Advanced Research Computing


Research Data Services Developments

Effective management of research data throughout the research lifecycle, from the planning phase, through data gathering and analysis, to the long-term curation and possible re-use of data.

Electronic Research Notebook Implementation

Research Data Repository Enhancements

Globus Data File Transfer

Research Database Scoping Project

Electronic Research Notebook Scoping Project


This project has been looking at requirements amongst researchers for a centrally-supported Electronic Research Notebook (ERN) service. We were originally referring to this as the Electronic Lab Notebook (ELN) Project, but have changed the emphasis to reflect that these tools can have benefits beyond traditional laboratory environments.

The project has carried out a study looking at the current state of the market, undertaken a comprehensive competitive tender, and has now settled on a vendor.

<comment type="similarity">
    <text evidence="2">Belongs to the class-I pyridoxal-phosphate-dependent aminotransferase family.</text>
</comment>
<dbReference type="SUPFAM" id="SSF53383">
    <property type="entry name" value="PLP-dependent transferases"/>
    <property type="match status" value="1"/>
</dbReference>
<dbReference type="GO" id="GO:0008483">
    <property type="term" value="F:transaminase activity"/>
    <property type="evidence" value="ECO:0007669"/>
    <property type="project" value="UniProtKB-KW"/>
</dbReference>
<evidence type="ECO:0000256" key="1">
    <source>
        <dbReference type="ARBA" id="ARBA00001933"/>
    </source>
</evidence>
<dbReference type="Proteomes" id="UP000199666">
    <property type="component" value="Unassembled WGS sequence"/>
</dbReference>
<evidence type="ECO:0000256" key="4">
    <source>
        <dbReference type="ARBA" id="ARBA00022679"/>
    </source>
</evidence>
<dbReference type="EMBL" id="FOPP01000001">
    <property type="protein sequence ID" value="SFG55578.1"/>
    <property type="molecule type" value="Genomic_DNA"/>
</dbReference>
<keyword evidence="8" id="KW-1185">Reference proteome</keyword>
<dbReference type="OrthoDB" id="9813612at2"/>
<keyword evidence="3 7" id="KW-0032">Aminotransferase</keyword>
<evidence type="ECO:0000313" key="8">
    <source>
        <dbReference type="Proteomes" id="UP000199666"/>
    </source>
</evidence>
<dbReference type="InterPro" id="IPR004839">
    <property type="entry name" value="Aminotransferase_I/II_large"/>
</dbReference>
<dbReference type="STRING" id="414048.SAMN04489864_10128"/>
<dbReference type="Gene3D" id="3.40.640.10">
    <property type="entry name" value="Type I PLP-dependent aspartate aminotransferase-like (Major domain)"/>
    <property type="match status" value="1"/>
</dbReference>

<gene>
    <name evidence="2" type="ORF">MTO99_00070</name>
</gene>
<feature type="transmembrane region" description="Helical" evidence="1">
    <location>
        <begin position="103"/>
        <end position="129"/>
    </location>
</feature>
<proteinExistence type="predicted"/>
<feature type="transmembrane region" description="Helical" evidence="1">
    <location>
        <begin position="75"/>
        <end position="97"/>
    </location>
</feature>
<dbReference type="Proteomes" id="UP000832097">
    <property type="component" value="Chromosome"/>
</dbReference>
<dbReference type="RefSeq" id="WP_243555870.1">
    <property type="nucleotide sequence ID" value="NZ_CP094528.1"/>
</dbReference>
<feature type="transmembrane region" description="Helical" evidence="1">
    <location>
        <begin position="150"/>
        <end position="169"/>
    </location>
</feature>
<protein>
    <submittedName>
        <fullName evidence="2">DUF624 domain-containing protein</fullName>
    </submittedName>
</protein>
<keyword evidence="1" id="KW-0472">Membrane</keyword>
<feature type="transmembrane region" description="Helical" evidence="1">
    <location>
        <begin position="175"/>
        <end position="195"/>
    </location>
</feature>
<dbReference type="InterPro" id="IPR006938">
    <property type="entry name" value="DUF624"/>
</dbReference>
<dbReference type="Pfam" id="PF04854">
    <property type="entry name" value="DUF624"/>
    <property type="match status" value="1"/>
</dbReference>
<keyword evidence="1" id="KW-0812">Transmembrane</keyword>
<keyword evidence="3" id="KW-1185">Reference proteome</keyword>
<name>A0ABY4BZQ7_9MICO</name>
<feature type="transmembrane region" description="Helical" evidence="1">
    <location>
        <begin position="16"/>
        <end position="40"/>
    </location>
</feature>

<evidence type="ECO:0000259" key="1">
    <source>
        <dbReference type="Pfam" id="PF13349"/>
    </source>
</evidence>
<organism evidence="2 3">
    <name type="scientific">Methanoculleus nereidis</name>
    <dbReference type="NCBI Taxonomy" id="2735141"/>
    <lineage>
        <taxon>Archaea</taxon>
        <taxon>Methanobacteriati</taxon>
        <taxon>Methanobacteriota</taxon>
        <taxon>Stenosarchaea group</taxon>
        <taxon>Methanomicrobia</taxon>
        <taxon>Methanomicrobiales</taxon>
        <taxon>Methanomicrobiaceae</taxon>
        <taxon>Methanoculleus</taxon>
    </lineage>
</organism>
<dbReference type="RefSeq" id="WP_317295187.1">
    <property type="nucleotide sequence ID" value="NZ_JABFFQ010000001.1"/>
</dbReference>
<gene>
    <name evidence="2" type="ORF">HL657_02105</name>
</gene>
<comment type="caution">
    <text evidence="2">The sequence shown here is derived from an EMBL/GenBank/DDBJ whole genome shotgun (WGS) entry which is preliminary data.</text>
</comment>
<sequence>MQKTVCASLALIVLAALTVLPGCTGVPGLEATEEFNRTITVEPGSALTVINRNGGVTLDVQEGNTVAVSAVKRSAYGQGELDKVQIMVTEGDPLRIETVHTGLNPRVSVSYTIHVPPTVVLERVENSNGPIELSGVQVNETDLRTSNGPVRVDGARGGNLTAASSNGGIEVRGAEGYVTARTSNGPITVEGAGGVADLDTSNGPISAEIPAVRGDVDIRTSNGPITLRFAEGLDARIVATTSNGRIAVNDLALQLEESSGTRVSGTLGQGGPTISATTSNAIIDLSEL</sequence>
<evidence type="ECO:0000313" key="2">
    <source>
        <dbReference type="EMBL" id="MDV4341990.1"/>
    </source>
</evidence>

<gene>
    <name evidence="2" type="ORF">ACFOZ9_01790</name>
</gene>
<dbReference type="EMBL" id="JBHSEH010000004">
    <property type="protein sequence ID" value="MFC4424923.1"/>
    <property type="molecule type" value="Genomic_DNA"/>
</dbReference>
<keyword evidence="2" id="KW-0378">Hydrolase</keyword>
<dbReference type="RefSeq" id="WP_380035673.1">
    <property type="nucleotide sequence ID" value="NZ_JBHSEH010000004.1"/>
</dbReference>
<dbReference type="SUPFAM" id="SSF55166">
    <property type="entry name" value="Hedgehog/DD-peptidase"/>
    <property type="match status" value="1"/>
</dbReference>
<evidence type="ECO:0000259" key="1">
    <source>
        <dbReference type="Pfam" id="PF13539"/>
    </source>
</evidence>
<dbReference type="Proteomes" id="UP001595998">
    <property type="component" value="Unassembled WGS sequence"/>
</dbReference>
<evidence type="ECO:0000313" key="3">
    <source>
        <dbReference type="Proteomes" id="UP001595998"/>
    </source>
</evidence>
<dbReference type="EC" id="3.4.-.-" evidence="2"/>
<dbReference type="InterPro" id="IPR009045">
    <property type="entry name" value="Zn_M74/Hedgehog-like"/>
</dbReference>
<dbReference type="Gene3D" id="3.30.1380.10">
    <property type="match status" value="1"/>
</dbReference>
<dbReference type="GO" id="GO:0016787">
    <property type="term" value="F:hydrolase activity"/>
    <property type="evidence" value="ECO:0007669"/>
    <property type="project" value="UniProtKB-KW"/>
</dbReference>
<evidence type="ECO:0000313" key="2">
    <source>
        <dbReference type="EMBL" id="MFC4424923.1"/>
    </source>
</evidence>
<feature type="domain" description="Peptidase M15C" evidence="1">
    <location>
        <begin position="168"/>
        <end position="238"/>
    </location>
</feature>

And the winner is… RSpace!

The project is now integrating RSpace with UCL’s single-sign-on system, and we hope to be able to start offering it to staff and students during the Autumn term.

We will be arranging a launch event in due course – watch this space.


Researchers in many disciplines organise their notes and document their research processes in notebooks. Traditionally, these have been paper based and, once completed, have ended up on shelves and drawers in labs and offices before, if kept at all, being archived to deep storage. These notebooks contain a vital record of the research process which in many cases is invaluable for reproducing results.

Increasingly, researchers are turning to Electronic Research Notebooks, which can not only capture traditional notes but also